15 ways to travel more sustainably on your next famil

Posted by Louise Southerden

There are no passengers on Spaceship Earth. We are all crew. ~ Marshall McLuhan

The ASTW has long been an advocate of low-impact travel, from banning plastic bottles at committee meetings to making ASTW events more sustainable. But we can always do more to tread lightly on the planet that sustains us all, and it’s important that we do.

As travel media professionals, we have such enormous influence. Not only can we spread the word about travel that has a positive impact on the world, we can be instrumental in effecting change, keeping the travel industry on its toes by calling it out on sustainability fails and promoting its successes.

It’s good to remember, too, that our privileged travelling lives come with a responsibility. We travel more than most people, giving us a larger carbon footprint and first-hand experience of climate change, and we encourage others to travel. As citizens of the world, we need to keep striving to reduce our environmental impact wherever we can.

Of course travelling for work, particularly on hosted famils, brings certain constraints. For one thing, we can’t always choose where or how we travel.

But there are simple actions we can take when we’re on assignment. Here are 15 of them to help you, our writer and PR members, travel more sustainably on your next trips:

1. BYO bottle. It’s a no-brainer now: whether you’re travelling for work or play, as a writer or a PR, pack a reusable water bottle, preferably stainless steel or glass, which are both better for you and for the environment than plastic. Buying a plastic bottle of water and reusing it during your trip isn’t a good compromise; bottled water has a massive environmental cost and single-use plastic isn’t intended for ongoing use so can leach toxic chemicals into the water you’re drinking, particularly in hot climates. PRs, why not remind writers to bring their own refillable bottles, coffee cups and shopping bags when you send out the itinerary for your next famil?

2. Filter it. When you can’t drink the water at your destination, take your bottle AND a way to filter out nasties – a portable UV filter such as a Steripen, chlorine tablets or a Grayl purifier bottle with built-in filter. For more ideas, see five plastic-free ways to avoid bottled water.

3. Plastic-free eating. Don’t just take a reusable bottle. Make a “travel pack” for your next trip, containing a ready-to-go reusable coffee cup (there are plenty of compact collapsible ones now), a stainless steel or bamboo straw and some lightweight bamboo cutlery (including chopsticks!) in a hygienic cotton pouch.

4. Be a trend-setter: On your next flight ask the flight attendants to refill your reusable water bottle, and use your reusable cup for all your drinks – coffee/tea, wine, beer, juice, G&Ts… Just wipe it clean with a serviette between drinks. You can save a dozen or more single-use cups on a long-haul flight. The more people who use reusable cups and bottles inflight, the more normal this will become, the less plastic waste there will be.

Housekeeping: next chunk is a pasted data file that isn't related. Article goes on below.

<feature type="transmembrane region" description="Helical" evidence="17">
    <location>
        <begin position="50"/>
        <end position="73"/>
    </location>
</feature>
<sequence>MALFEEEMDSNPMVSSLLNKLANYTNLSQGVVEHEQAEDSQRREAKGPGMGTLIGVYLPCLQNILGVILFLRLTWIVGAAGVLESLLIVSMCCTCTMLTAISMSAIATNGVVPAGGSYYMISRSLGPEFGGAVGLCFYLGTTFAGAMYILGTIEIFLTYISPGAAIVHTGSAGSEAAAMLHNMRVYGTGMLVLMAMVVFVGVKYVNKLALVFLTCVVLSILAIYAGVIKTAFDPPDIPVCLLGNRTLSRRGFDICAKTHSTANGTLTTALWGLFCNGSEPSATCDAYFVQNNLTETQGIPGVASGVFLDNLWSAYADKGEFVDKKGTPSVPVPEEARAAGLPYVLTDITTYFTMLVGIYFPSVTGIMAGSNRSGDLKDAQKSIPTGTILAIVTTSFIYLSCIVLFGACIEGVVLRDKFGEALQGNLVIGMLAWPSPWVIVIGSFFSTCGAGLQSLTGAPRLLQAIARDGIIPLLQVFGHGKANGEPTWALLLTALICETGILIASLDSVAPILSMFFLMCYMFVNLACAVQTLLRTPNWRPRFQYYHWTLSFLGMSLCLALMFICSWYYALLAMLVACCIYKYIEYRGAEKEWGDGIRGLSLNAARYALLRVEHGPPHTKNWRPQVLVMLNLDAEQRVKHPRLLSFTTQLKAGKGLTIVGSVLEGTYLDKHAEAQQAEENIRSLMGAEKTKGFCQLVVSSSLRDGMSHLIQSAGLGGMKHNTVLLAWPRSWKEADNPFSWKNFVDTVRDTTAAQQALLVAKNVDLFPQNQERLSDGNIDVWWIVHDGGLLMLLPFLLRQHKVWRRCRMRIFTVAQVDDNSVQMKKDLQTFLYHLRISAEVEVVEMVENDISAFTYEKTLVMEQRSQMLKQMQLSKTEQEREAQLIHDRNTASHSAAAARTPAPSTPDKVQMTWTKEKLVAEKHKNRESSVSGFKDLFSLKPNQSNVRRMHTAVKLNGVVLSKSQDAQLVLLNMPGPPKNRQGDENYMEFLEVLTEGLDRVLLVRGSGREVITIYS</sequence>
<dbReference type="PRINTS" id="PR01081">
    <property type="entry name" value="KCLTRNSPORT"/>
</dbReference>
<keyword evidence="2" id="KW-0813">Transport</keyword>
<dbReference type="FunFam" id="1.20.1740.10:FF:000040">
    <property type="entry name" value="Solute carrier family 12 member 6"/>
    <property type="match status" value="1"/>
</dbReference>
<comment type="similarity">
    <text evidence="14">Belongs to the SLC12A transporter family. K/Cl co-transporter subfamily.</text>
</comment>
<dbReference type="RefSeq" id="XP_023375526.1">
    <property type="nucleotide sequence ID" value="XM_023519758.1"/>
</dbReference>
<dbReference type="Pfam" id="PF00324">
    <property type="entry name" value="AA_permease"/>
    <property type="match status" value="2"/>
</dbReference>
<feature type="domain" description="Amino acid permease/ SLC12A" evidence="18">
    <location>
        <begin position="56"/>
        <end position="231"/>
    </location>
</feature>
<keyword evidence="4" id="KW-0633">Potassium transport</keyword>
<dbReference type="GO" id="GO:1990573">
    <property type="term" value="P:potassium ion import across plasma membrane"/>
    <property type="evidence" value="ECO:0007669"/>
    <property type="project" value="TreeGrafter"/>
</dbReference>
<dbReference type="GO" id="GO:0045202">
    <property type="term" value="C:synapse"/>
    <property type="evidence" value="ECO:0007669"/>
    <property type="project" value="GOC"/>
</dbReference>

5. Make media kits sustainable. We all need to keep finding ways to make media kits more sustainable and avoid including anything that will eventually end up as landfill. Do you really need to give your media guests another drink bottle or plastic bag? Perhaps locally, sustainably made products can be included instead of plastic ones. And writers, it’s ok to say no to media kits or anything in them that you feel is inappropriate or unsustainable.

6. USB or not? These might be super-convenient and save trees by reducing the use of paper, but perhaps there are times when images and information can be emailed or shared post-trip via a Dropbox link – to minimise the amount of stuff we all have to eventually dispose of.

7. Bring a bag. Packing a reusable shopping bag is a must for those impromptu market visits – and to bring home media kits and brochures collected while away so your host PR doesn’t need to provide a bag.

8. Take your own toiletries. Convenient as they might be, particularly when you’re travelling with carry-on only, those tiny bottles of body wash, shampoo, conditioner and moisturiser all end up in landfill or as more plastic in the ocean. Better to pack your own earth-friendly toiletries in refillable bottles. And when you check out, use the hotel’s feedback form to encourage management to replace tiny toiletries with refillable pump packs of eco-friendly toiletries.